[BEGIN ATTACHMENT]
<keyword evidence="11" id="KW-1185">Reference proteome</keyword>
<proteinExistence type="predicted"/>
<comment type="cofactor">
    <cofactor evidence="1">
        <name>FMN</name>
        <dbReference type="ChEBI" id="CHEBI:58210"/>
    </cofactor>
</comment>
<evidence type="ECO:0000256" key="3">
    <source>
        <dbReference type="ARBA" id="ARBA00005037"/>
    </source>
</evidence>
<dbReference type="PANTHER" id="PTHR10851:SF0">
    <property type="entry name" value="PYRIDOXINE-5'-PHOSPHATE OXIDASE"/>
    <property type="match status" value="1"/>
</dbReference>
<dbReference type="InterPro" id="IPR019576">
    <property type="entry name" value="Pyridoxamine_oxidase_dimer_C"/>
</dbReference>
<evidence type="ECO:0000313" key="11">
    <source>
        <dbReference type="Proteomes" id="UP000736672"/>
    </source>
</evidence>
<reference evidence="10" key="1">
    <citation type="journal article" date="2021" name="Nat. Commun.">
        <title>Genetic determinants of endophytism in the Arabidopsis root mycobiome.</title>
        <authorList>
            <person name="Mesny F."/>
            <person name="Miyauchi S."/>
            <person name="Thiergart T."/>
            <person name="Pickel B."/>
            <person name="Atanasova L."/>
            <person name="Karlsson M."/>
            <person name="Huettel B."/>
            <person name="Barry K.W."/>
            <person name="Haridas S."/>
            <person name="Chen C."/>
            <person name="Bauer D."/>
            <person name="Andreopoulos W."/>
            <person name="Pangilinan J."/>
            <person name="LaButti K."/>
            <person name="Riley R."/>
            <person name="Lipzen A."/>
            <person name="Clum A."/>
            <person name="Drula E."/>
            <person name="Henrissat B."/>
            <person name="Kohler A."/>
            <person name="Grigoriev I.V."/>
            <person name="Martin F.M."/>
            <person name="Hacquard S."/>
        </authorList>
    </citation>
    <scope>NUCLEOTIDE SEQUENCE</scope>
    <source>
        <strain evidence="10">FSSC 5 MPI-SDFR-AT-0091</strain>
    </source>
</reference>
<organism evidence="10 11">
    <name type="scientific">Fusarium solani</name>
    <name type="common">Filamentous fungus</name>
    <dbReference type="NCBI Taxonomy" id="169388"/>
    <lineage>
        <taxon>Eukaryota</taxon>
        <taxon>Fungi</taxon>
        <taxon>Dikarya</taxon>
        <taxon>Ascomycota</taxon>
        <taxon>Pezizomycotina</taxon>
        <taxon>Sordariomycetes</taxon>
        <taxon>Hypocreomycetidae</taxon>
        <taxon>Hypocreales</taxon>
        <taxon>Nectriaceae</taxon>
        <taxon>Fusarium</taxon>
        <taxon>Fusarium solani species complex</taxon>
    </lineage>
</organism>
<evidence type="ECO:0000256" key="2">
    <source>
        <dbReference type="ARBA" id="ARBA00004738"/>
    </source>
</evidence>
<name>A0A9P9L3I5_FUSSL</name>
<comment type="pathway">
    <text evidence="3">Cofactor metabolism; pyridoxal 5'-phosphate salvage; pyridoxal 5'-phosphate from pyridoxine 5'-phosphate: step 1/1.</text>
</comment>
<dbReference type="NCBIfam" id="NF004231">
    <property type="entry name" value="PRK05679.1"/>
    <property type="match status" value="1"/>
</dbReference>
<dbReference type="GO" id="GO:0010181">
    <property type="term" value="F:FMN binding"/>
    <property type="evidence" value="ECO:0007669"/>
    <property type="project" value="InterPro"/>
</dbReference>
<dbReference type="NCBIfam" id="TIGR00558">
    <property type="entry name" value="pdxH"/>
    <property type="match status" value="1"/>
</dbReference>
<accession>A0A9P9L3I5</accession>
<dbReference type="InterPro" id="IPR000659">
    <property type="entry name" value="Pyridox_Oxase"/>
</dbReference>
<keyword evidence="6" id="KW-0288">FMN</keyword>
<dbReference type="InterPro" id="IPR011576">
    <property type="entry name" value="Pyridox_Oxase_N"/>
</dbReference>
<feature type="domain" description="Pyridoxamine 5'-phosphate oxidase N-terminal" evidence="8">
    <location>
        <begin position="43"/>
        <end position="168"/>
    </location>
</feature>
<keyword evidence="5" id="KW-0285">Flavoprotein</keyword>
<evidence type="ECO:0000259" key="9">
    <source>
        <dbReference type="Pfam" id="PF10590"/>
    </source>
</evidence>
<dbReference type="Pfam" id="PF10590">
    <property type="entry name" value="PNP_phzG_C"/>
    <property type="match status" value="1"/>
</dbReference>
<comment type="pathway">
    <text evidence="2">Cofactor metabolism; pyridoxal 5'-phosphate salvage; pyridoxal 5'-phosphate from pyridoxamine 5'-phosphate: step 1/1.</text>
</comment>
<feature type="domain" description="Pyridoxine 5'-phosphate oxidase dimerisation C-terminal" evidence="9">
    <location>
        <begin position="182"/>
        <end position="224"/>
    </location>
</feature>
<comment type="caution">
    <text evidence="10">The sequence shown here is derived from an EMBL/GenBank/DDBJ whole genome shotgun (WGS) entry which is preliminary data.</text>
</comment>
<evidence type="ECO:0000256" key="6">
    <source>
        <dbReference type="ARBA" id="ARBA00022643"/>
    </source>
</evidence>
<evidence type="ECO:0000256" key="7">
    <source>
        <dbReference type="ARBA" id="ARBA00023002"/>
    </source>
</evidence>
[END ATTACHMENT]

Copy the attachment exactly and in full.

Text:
<keyword evidence="11" id="KW-1185">Reference proteome</keyword>
<proteinExistence type="predicted"/>
<comment type="cofactor">
    <cofactor evidence="1">
        <name>FMN</name>
        <dbReference type="ChEBI" id="CHEBI:58210"/>
    </cofactor>
</comment>
<evidence type="ECO:0000256" key="3">
    <source>
        <dbReference type="ARBA" id="ARBA00005037"/>
    </source>
</evidence>
<dbReference type="PANTHER" id="PTHR10851:SF0">
    <property type="entry name" value="PYRIDOXINE-5'-PHOSPHATE OXIDASE"/>
    <property type="match status" value="1"/>
</dbReference>
<dbReference type="InterPro" id="IPR019576">
    <property type="entry name" value="Pyridoxamine_oxidase_dimer_C"/>
</dbReference>
<evidence type="ECO:0000313" key="11">
    <source>
        <dbReference type="Proteomes" id="UP000736672"/>
    </source>
</evidence>
<reference evidence="10" key="1">
    <citation type="journal article" date="2021" name="Nat. Commun.">
        <title>Genetic determinants of endophytism in the Arabidopsis root mycobiome.</title>
        <authorList>
            <person name="Mesny F."/>
            <person name="Miyauchi S."/>
            <person name="Thiergart T."/>
            <person name="Pickel B."/>
            <person name="Atanasova L."/>
            <person name="Karlsson M."/>
            <person name="Huettel B."/>
            <person name="Barry K.W."/>
            <person name="Haridas S."/>
            <person name="Chen C."/>
            <person name="Bauer D."/>
            <person name="Andreopoulos W."/>
            <person name="Pangilinan J."/>
            <person name="LaButti K."/>
            <person name="Riley R."/>
            <person name="Lipzen A."/>
            <person name="Clum A."/>
            <person name="Drula E."/>
            <person name="Henrissat B."/>
            <person name="Kohler A."/>
            <person name="Grigoriev I.V."/>
            <person name="Martin F.M."/>
            <person name="Hacquard S."/>
        </authorList>
    </citation>
    <scope>NUCLEOTIDE SEQUENCE</scope>
    <source>
        <strain evidence="10">FSSC 5 MPI-SDFR-AT-0091</strain>
    </source>
</reference>
<organism evidence="10 11">
    <name type="scientific">Fusarium solani</name>
    <name type="common">Filamentous fungus</name>
    <dbReference type="NCBI Taxonomy" id="169388"/>
    <lineage>
        <taxon>Eukaryota</taxon>
        <taxon>Fungi</taxon>
        <taxon>Dikarya</taxon>
        <taxon>Ascomycota</taxon>
        <taxon>Pezizomycotina</taxon>
        <taxon>Sordariomycetes</taxon>
        <taxon>Hypocreomycetidae</taxon>
        <taxon>Hypocreales</taxon>
        <taxon>Nectriaceae</taxon>
        <taxon>Fusarium</taxon>
        <taxon>Fusarium solani species complex</taxon>
    </lineage>
</organism>
<evidence type="ECO:0000256" key="2">
    <source>
        <dbReference type="ARBA" id="ARBA00004738"/>
    </source>
</evidence>
<name>A0A9P9L3I5_FUSSL</name>
<comment type="pathway">
    <text evidence="3">Cofactor metabolism; pyridoxal 5'-phosphate salvage; pyridoxal 5'-phosphate from pyridoxine 5'-phosphate: step 1/1.</text>
</comment>
<dbReference type="NCBIfam" id="NF004231">
    <property type="entry name" value="PRK05679.1"/>
    <property type="match status" value="1"/>
</dbReference>
<dbReference type="GO" id="GO:0010181">
    <property type="term" value="F:FMN binding"/>
    <property type="evidence" value="ECO:0007669"/>
    <property type="project" value="InterPro"/>
</dbReference>
<dbReference type="NCBIfam" id="TIGR00558">
    <property type="entry name" value="pdxH"/>
    <property type="match status" value="1"/>
</dbReference>
<accession>A0A9P9L3I5</accession>
<dbReference type="InterPro" id="IPR000659">
    <property type="entry name" value="Pyridox_Oxase"/>
</dbReference>
<keyword evidence="6" id="KW-0288">FMN</keyword>
<dbReference type="InterPro" id="IPR011576">
    <property type="entry name" value="Pyridox_Oxase_N"/>
</dbReference>
<feature type="domain" description="Pyridoxamine 5'-phosphate oxidase N-terminal" evidence="8">
    <location>
        <begin position="43"/>
        <end position="168"/>
    </location>
</feature>
<keyword evidence="5" id="KW-0285">Flavoprotein</keyword>
<evidence type="ECO:0000259" key="9">
    <source>
        <dbReference type="Pfam" id="PF10590"/>
    </source>
</evidence>
<dbReference type="Pfam" id="PF10590">
    <property type="entry name" value="PNP_phzG_C"/>
    <property type="match status" value="1"/>
</dbReference>
<comment type="pathway">
    <text evidence="2">Cofactor metabolism; pyridoxal 5'-phosphate salvage; pyridoxal 5'-phosphate from pyridoxamine 5'-phosphate: step 1/1.</text>
</comment>
<feature type="domain" description="Pyridoxine 5'-phosphate oxidase dimerisation C-terminal" evidence="9">
    <location>
        <begin position="182"/>
        <end position="224"/>
    </location>
</feature>
<comment type="caution">
    <text evidence="10">The sequence shown here is derived from an EMBL/GenBank/DDBJ whole genome shotgun (WGS) entry which is preliminary data.</text>
</comment>
<evidence type="ECO:0000256" key="6">
    <source>
        <dbReference type="ARBA" id="ARBA00022643"/>
    </source>
</evidence>
<evidence type="ECO:0000256" key="7">
    <source>
        <dbReference type="ARBA" id="ARBA00023002"/>
    </source>
</evidence>